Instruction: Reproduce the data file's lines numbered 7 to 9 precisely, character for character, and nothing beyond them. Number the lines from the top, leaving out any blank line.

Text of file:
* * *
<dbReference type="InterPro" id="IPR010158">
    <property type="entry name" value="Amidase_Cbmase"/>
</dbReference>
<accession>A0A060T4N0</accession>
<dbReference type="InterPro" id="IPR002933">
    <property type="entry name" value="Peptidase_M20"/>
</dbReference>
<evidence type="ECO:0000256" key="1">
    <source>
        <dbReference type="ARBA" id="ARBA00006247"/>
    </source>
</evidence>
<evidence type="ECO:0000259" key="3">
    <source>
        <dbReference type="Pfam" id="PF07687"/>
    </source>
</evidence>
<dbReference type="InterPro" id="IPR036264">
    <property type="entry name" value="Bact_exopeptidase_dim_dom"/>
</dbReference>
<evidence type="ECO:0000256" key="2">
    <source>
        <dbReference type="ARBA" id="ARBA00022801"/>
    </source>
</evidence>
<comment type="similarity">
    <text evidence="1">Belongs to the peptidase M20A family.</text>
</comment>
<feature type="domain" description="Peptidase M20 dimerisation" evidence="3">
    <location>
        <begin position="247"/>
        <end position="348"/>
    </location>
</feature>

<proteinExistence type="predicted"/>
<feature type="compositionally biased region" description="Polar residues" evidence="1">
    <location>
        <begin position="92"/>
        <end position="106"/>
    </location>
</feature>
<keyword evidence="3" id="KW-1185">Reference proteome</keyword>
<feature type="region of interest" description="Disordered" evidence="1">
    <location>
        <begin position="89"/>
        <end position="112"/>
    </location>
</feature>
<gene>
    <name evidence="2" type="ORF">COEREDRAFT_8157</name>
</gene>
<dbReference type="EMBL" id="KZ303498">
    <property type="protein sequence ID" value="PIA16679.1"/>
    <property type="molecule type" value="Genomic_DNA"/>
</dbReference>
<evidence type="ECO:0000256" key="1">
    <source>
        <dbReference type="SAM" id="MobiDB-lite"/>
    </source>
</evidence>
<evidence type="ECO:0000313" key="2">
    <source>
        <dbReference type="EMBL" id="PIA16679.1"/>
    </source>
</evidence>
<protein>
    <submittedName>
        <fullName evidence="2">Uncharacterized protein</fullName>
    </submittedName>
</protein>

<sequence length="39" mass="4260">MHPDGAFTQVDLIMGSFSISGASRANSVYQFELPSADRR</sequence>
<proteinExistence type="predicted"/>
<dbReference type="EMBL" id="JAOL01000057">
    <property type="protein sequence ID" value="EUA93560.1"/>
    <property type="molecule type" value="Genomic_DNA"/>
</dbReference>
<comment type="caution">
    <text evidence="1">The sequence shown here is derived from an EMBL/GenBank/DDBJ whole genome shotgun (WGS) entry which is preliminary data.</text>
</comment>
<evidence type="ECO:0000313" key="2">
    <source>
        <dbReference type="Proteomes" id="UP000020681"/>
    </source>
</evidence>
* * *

</dbReference>
<evidence type="ECO:0000256" key="1">
    <source>